The conventional wisdom is that Jowett produced 20-25 very small, self-published linocut designs, not counting variants.  By my count she made half again as many such designs.  While most of her prints are small, they come in a surprising number of different sizes, and I’ve seen one with the image as large as 28.8 cm x 21 cm. Some of her prints appear in editions of 100 or 200.  Many are hand-titled (although not always consistently).  Another interesting facet of Jowett’s prints is that they are not infrequently touched up by hand with paint.

Peking Temple of Heaven
(lithograph)

The subject of all of Jowett’s prints is Peking itself.  She never ventures further than the Summer Palace, and her principal focus is the towers and gates of Peking’s inner and outer walls (some of which no longer exist) and the city’s most famous temples and pagodas.  A few commercial shopping streets are also depicted, but it is the Chinese architecture that appears to primarily interest Jowett.  If people appear in Jowett’s prints, they are faceless entities, props strategically deployed to insure her designs do not become overly static.  Another notable feature is her choice of perspective.  It is seldom completely straightforward, usually slightly askew, but never exaggerated or contrived.  Her goal is simply to engage the viewer, not to grandstand.

Since Jowett's prints are not dated, I have decided to group them as best I could by subject matter, going roughly west to east from north Peking to South Peking.  While variant states of some of Jowett's linocuts do exist, I've only listed those states that materially vary in some way other than in her use of color unless Jowett herself ascribed a different title to the variant color scheme.  Indeed, since her pigments are susceptible to fading, a digital image that at first blush might appear to be a color variant in reality may be nothing more than a faded copy.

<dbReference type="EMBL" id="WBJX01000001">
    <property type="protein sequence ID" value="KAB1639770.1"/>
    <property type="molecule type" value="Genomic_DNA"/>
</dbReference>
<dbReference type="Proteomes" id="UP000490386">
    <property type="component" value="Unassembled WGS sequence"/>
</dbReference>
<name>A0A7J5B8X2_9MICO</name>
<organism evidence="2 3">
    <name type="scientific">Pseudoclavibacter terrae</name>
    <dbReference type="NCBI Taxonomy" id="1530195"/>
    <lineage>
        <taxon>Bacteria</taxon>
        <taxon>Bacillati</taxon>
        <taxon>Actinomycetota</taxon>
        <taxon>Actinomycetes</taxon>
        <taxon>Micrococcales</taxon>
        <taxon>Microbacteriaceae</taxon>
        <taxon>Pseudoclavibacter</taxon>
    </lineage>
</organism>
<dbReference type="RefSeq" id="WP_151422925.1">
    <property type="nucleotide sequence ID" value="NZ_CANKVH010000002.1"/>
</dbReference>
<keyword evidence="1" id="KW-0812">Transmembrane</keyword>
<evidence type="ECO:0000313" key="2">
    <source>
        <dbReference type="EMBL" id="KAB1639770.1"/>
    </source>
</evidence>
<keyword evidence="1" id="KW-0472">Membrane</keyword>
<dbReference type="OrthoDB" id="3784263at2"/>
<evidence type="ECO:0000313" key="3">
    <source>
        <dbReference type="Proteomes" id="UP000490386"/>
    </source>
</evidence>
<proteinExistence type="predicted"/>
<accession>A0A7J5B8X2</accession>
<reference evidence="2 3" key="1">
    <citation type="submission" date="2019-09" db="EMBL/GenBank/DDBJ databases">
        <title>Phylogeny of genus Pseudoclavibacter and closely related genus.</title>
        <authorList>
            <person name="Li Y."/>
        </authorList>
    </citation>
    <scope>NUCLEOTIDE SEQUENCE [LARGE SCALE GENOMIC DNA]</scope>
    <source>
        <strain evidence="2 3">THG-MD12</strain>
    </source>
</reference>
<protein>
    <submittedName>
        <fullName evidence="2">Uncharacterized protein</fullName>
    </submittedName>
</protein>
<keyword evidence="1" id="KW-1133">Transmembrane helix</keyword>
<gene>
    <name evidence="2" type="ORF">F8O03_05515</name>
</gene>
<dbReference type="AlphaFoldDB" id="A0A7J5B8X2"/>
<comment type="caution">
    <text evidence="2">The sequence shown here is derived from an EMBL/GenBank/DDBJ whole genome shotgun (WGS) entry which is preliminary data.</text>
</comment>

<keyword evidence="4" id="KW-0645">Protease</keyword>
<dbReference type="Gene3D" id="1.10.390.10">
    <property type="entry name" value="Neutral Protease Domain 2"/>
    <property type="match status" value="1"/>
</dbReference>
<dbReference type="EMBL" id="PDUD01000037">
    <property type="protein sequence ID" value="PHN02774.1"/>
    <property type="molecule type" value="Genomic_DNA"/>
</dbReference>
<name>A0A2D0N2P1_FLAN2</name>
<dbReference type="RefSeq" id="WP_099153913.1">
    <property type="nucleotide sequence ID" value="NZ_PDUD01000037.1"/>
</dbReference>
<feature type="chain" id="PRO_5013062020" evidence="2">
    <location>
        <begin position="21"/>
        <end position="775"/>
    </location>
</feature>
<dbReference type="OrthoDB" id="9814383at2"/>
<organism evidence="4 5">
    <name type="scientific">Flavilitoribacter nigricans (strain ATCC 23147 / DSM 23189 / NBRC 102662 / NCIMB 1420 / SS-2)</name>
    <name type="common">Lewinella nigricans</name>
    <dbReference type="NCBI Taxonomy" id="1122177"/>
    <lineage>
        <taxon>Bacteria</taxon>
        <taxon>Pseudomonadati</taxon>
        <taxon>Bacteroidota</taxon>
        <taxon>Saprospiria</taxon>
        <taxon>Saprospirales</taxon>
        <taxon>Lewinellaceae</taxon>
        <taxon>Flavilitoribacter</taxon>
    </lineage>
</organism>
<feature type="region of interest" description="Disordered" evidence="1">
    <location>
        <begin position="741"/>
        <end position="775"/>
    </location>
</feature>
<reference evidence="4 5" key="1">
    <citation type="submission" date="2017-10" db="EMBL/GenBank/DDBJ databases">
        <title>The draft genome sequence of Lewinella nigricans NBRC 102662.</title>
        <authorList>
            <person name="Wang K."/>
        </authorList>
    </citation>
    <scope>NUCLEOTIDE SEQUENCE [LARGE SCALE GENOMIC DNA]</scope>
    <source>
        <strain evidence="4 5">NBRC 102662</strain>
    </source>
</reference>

Camel Train Outside Peking
Courtesy of Hanga.com
(linocut)

Jade Fountain Pagoda
Courtesy of Hanga.com
(linocut)

Moon Gate, Peking
Personal Collection
(linocut)

Guardian of the Gate
Courtesy of the Annex Galleries
(linocut, edition of 100)

Bell Tower, Peking
(linocut)

Bell Tower by Moonlight (color variant)
Courtesy of Hanga.com
(linocut)

[Lama Temple]
Courtesy of Hanga.com
(linocut, edition of 200)

Temple of Ten Thousand Blessings
Courtesy of Hanga.com
(linocut)

The Barbican Gate, Tartar Wall, Peking
(linocut, edition of 100)

[White Pagoda, Pei Hai, Peking]
Courtesy of Hanga.com
(linocut)

[Temple Complex]
Courtesy of the Floating World Gallery
(linocut, edition of 200)

Coal Hill, Peking
Courtesy of the Annex Galleries
(linocut)

[Evening on Coal Hill]
Courtesy of Keith Sheridan Inc.
(linocut)

Corner of Forbidden City
Courtesy of the Annex Galleries
(linocut)

[Sunshine and Solitude in the Forbidden City, Peking]
Personal Collection
(linocut)

Woo Men, Forbidden City, Peking
Personal Collection
(linocut)

[East Gate]
Courtesy of Japan Prints
(linocut)

Sunset Behind East Gate, Peking
Personal Collection
(linocut)
 
Gloaming, Peking
Courtesy of Hanga.com
(linocut, edition of 200)

The City Gate, Peking
Personal Collection
(linocut, edition of 200)

Through the City Gate
Courtesy of Hanga.com
(linocut, edition of 200)

Tien An Mien, Peking
Courtesy of Hanga.com
(linocut, edition of 200)

Chien Men, Peking
Courtesy of the Art Gallery of Greater Victoria
(linocut, edition of 100)

Street Outside Chien Men, Peking
Personal Collection
(linocut)

[Chinese Street]
Courtesy of Hanga.com
(linocut, edition of 100 or 200)

Lanterns in the Wind, Peking
Courtesy of Hanga.com
(linocut)

Peking (aka Gate of the Rising Sun, Peking)
Personal Collection
(linocut)

[Gateway of the Rising Sun, Peking]
Courtesy of Skinner Auctioneers
(linocut)

Hata Gate, Peking
Courtesy of the Annex Galleries
(linocut)

Hata Gate, Peking (variant)
Personal Collection